Growing up in Havana, Cuban singer Celia Cruz loved the enchanting rhythms of the Santeria religion, a faith passed down from descendants of West Africans.
Mastering the Yoruba language used among Santeros helped the talented Celia grow a following across the Latin American nightclub circuit – until her star appeal demanded she take her style to the next level.
She wore bright and bold costumes, textured hair and long nails to match every ensemble. Each patterned adornment paid tribute to the African traditions she was raised to embrace.
But could her talent, personality, and beautiful gapped-tooth smile win over critics in the male-dominated salsa music industry?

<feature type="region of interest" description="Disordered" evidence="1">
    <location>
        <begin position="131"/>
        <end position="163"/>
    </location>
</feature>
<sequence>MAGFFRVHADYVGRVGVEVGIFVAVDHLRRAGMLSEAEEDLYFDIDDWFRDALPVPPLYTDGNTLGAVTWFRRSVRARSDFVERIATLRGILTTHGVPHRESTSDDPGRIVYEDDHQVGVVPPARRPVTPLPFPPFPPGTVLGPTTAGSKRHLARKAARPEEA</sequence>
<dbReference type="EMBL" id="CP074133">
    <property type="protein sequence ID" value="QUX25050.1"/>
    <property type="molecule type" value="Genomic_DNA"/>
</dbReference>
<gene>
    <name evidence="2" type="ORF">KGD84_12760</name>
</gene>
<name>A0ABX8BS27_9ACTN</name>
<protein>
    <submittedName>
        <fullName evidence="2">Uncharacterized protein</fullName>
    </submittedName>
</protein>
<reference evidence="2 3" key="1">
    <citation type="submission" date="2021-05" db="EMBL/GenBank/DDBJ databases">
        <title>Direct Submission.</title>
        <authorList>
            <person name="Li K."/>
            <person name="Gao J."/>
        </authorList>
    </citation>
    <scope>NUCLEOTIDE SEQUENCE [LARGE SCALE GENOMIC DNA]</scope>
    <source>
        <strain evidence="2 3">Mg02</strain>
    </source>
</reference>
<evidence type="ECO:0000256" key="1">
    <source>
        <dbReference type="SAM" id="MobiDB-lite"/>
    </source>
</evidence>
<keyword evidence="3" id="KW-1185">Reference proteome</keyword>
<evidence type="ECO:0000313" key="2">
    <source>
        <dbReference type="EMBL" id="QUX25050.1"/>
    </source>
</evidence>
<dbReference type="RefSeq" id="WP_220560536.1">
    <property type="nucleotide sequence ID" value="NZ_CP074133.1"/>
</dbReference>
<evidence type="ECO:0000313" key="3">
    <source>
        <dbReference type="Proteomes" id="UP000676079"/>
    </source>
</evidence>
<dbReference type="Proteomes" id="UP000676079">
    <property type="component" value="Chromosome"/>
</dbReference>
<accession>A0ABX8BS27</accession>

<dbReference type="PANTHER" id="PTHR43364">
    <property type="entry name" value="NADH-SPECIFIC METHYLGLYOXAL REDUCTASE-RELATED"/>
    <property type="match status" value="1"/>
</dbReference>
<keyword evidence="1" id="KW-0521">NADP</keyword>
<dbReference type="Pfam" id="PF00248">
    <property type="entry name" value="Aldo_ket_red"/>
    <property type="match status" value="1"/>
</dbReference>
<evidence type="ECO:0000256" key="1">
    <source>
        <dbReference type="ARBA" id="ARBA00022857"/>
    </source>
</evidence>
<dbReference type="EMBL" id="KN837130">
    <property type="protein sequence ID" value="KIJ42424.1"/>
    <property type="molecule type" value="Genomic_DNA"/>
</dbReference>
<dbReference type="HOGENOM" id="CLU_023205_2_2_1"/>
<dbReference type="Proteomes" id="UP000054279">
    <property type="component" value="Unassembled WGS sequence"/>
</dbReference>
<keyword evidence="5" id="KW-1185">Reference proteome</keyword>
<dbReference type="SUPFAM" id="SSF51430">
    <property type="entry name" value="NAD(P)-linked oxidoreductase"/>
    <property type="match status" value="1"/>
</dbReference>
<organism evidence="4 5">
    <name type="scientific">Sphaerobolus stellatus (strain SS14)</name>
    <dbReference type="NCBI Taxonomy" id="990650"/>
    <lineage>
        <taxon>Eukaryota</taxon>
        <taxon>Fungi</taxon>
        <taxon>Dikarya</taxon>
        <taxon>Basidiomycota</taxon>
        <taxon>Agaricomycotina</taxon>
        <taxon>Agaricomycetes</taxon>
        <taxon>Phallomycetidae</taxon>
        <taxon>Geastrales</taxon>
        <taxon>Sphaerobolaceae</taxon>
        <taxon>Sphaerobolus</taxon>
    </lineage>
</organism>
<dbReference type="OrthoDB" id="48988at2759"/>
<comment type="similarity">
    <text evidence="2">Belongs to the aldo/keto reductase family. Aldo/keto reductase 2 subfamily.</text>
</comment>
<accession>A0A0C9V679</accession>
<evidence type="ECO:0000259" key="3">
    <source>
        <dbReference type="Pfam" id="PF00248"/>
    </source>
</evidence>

As she toured Latin America, she proved she could hold her own! But then, while touring in Mexico, Celia and her band were denied reentry to Cuba during the rise of Fidel Castro.
The detour turned out to be a blessing to her music career as she sought refuge in the United States, rising to international fame – without having to change her style one bit.
Celia’s amazing contributions to Latin music continued to be honored through countless awards, including seven Grammys – and the first Hollywood Walk of Fame star awarded to a Latin-American artist!
She was a star whose music and style the world loved. And it was all built upon her deep reverence for Black traditions and culture.